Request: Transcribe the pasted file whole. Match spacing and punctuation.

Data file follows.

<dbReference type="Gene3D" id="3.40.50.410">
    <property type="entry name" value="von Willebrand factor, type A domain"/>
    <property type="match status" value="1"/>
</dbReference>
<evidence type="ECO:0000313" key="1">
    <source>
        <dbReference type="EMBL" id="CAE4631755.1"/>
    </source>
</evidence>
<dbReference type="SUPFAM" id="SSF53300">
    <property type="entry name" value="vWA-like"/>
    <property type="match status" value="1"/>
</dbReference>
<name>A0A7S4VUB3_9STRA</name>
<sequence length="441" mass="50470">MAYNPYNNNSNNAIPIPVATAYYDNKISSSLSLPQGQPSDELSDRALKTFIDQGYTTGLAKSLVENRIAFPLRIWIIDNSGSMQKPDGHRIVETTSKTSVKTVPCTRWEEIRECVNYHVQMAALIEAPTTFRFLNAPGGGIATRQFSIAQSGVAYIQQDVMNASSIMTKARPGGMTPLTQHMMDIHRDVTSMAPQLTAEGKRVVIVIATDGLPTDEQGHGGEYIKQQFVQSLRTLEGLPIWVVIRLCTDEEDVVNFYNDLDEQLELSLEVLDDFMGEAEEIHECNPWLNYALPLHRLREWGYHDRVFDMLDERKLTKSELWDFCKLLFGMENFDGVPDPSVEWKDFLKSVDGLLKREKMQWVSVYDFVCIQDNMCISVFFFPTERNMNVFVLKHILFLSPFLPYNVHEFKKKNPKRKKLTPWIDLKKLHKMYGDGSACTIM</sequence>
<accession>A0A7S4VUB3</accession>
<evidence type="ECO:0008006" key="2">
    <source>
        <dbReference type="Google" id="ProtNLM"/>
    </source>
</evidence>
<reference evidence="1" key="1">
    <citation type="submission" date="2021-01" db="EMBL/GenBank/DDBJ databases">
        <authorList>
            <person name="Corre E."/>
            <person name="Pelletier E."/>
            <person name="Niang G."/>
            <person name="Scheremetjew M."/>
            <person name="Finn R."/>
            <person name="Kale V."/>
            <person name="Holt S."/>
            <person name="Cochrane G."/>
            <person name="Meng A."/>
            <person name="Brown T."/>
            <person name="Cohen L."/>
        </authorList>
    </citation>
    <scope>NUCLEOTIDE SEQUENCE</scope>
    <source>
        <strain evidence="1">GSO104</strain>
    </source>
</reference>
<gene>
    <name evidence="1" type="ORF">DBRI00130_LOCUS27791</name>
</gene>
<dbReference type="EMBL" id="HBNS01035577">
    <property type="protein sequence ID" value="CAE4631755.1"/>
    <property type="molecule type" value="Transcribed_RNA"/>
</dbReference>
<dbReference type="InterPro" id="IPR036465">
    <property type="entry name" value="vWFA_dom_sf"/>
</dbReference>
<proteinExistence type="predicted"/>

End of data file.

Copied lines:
<dbReference type="Gene3D" id="3.40.50.410">
    <property type="entry name" value="von Willebrand factor, type A domain"/>
    <property type="match status" value="1"/>
</dbReference>
<evidence type="ECO:0000313" key="1">
    <source>
        <dbReference type="EMBL" id="CAE4631755.1"/>
    </source>
</evidence>
<dbReference type="SUPFAM" id="SSF53300">
    <property type="entry name" value="vWA-like"/>
    <property type="match status" value="1"/>
</dbReference>
<name>A0A7S4VUB3_9STRA</name>
<sequence length="441" mass="50470">MAYNPYNNNSNNAIPIPVATAYYDNKISSSLSLPQGQPSDELSDRALKTFIDQGYTTGLAKSLVENRIAFPLRIWIIDNSGSMQKPDGHRIVETTSKTSVKTVPCTRWEEIRECVNYHVQMAALIEAPTTFRFLNAPGGGIATRQFSIAQSGVAYIQQDVMNASSIMTKARPGGMTPLTQHMMDIHRDVTSMAPQLTAEGKRVVIVIATDGLPTDEQGHGGEYIKQQFVQSLRTLEGLPIWVVIRLCTDEEDVVNFYNDLDEQLELSLEVLDDFMGEAEEIHECNPWLNYALPLHRLREWGYHDRVFDMLDERKLTKSELWDFCKLLFGMENFDGVPDPSVEWKDFLKSVDGLLKREKMQWVSVYDFVCIQDNMCISVFFFPTERNMNVFVLKHILFLSPFLPYNVHEFKKKNPKRKKLTPWIDLKKLHKMYGDGSACTIM</sequence>
<accession>A0A7S4VUB3</accession>
<evidence type="ECO:0008006" key="2">
    <source>
        <dbReference type="Google" id="ProtNLM"/>
    </source>
</evidence>
<reference evidence="1" key="1">
    <citation type="submission" date="2021-01" db="EMBL/GenBank/DDBJ databases">
        <authorList>
            <person name="Corre E."/>
            <person name="Pelletier E."/>
            <person name="Niang G."/>
            <person name="Scheremetjew M."/>
            <person name="Finn R."/>
            <person name="Kale V."/>
            <person name="Holt S."/>
            <person name="Cochrane G."/>
            <person name="Meng A."/>
            <person name="Brown T."/>
            <person name="Cohen L."/>
        </authorList>
    </citation>
    <scope>NUCLEOTIDE SEQUENCE</scope>
    <source>
        <strain evidence="1">GSO104</strain>
    </source>
</reference>
<gene>
    <name evidence="1" type="ORF">DBRI00130_LOCUS27791</name>
</gene>
<dbReference type="EMBL" id="HBNS01035577">
    <property type="protein sequence ID" value="CAE4631755.1"/>
    <property type="molecule type" value="Transcribed_RNA"/>
</dbReference>
<dbReference type="InterPro" id="IPR036465">
    <property type="entry name" value="vWFA_dom_sf"/>
</dbReference>
<proteinExistence type="predicted"/>